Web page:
About 70% of People Don’t Trust A.I for Phone Calls or Emails

Most people are hesitant to use artificial intelligence for phone calls and emails, according to a recent survey. Increasingly, A.I is being used for everyday tasks like scheduling a meeting or making a reservation. For example Google’s Duplex, released in June 2018, mimics human conversation to make restaurant reservations. As of March 2019, Duplex can book restaurant reservations in 43 states and Google is expanding to more Android and iOS devices.

People Want to Know if They’re Talking to Robots

The survey from Clutch and Ciklum, a market research firm and digital solutions company found that:

  • 73% of people said that they are unlikely to trust artificial intelligence to make calls for them correctly
  • 70% of people are unlikely to trust an artificial intelligence voice assistant to send emails for them correctly
  • 81% of people would want the voice assistants to announce they were robots at the beginning of the call.
  • 61% of people said they would be uncomfortable with talking to an AI-powered voice assistant unknowingly

As of now, people aren’t comfortable with using AI-powered voice assistants like Duplex, especially if they don’t know they’re speaking to a robot.

How Vocal Mimicry Can Lead to Vishing

Consumers also reported a fear of scams using vocal mimicry. Advanced artificial intelligence voice assistants can mimic a person’s voice to scam them for information like bank PINs. Vishing, a combination of the words “phishing” and “voice”, can also be used over email to steal information. However, as A.I-powered voice assistants become more common, people may become more comfortable with their capabilities. Rajat Mukherjee, co-founder and chief technology officer of voice platform company Aiqudo, said,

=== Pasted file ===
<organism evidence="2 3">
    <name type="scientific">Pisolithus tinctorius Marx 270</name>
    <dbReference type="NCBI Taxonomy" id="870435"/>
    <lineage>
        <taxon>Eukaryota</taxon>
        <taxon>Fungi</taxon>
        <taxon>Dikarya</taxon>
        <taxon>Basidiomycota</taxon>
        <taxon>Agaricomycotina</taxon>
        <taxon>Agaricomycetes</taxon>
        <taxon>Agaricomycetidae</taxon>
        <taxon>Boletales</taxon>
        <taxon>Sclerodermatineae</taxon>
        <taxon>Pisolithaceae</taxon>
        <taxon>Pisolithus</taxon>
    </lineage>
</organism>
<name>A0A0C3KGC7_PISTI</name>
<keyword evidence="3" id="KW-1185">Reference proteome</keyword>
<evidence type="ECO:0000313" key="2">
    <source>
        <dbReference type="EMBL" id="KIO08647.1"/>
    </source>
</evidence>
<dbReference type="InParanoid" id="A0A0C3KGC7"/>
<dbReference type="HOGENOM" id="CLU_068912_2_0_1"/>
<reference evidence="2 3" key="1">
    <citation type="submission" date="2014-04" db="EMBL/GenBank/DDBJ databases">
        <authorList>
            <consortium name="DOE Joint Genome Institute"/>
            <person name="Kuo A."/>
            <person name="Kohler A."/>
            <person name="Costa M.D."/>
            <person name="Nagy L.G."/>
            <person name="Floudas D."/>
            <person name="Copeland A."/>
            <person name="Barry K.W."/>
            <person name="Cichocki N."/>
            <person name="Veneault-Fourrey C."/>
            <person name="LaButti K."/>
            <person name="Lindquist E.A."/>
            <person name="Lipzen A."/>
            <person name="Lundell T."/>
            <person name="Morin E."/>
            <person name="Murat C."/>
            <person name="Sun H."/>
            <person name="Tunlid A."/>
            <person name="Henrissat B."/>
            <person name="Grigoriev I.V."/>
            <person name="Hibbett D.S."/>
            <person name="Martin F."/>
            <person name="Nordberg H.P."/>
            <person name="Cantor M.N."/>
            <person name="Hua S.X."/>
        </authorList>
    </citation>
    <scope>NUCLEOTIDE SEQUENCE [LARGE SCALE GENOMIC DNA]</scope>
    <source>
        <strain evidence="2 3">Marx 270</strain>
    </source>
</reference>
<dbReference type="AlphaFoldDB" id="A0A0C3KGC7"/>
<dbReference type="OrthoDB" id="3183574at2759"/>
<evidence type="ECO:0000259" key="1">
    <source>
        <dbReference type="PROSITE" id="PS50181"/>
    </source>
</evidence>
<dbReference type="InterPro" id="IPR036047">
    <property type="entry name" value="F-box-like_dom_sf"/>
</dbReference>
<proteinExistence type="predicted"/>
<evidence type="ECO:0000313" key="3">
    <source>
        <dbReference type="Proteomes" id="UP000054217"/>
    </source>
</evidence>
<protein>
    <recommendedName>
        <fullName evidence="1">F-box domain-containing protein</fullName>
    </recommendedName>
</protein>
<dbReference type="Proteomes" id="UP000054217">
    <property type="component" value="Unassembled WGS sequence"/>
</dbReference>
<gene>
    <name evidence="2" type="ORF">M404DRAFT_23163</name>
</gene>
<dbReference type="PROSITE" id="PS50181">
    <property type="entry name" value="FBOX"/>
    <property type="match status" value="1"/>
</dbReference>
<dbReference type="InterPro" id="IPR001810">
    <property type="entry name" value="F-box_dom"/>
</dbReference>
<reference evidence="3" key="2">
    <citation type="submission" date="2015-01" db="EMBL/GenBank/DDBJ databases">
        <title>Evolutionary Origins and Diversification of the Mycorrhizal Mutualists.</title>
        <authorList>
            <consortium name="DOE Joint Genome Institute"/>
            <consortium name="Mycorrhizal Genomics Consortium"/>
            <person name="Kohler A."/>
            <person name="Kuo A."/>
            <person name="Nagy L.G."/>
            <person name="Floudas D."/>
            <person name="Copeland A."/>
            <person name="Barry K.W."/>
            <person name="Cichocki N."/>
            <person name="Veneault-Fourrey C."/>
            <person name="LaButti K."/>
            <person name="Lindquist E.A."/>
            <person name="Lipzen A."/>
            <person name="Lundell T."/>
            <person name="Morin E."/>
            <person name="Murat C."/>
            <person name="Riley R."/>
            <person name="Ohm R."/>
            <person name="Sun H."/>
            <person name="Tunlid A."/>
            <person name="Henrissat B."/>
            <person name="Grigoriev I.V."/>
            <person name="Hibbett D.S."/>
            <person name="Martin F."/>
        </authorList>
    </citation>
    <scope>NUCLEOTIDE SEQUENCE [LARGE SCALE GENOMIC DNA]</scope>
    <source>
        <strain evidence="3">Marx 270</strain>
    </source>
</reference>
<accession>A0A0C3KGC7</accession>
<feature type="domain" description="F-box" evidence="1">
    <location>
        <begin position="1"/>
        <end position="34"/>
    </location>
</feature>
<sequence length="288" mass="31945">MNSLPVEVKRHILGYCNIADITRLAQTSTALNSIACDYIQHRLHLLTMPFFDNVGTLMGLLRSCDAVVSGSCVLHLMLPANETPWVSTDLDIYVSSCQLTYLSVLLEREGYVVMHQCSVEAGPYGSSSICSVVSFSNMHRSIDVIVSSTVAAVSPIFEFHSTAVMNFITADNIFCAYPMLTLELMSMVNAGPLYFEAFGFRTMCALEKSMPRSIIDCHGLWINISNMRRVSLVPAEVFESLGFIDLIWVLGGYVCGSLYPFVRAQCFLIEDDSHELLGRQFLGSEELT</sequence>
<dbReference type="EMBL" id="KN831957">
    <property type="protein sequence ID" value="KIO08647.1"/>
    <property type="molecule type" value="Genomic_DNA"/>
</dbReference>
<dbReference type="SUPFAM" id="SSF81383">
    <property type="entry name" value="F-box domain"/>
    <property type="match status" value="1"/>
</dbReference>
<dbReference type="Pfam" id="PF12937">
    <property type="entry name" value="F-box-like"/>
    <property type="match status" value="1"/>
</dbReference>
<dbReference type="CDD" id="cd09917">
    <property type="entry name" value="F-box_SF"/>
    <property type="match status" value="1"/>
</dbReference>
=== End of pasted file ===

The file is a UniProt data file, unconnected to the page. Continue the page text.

“Over time, as people get more comfortable … and [AI technology] becomes more reliable, then the pre-announcement of ‘I’m your digital assistant’ versus ‘I’m a real human being’ will become less of a need, in my opinion.”

Google Duplex Makes Restaurant Reservations

Facebook is Making its Own Voice Assistant

Like its competitors Amazon and Google, Facebook is making its own voice assistant, according to anonymous sources speaking with CNBC. The team is currently speaking to smart speaker supply chain vendors, but it isn’t clear how they’re planning on using the voice assistant as of now.

Unfortunately for Facebook, most consumers do not trust them with their personal data, according to a recent survey from ExpressVPN. Instead, Amazon Alexa is the most trusted voice assistant with Google Assistant coming in second. Facebook only received 11% of the votes, with 38% of the survey’s respondents reporting that they feared Facebook listens to their conversations. Given the major privacy concerns around Facebook, it remains to be seen how their voice assistant will be regarded by the public.

Aliza Vigderman

Aliza Vigderman

Aliza is a journalist living in Brooklyn, New York. Throughout her career, her work has spanned many intersections within the tech industry. At SquareFoot, a New York-based real estate technology company, she wrote about the ways in which technology has changed the real estate industry, as well as the challenges that business owners face when they want to invest in property. At Degreed.com, an education technology website, Aliza created digital content for lifelong learners, exploring the ways in which technology has democratized education. Additionally, she has written articles for The Huffington Post as well as her own content on Medium, the online publishing platform. Aliza’s love of journalism and research stems from the excellent Journalism program at Brandeis University. At Brandeis, Aliza interned as a research assistant at the Schuster Institute for Investigative Journalism, a non-profit “news room without walls”. There, Aliza was paired with an investigative journalist and used academic databases to obtain data on everything from the suicide rates in Bhutan to local Boston court cases. Her last position was as an account executive at Yelp, educating business owners on the power of technology to increase revenue. Throughout, however, her heart remained with tech journalism, and she’s thrilled to be writing for Security Baron. When she’s not keeping afloat of the latest tech trends, Aliza likes to cook, read, and write. A former high school “Class Clown,” Aliza has completed two feature-length screenplays, a pilot, and countless comedic sketches. On her days off you can find her relaxing in Prospect Park, trying the latest flavors at Ample Hills Ice Cream, and spending time with friends and family.

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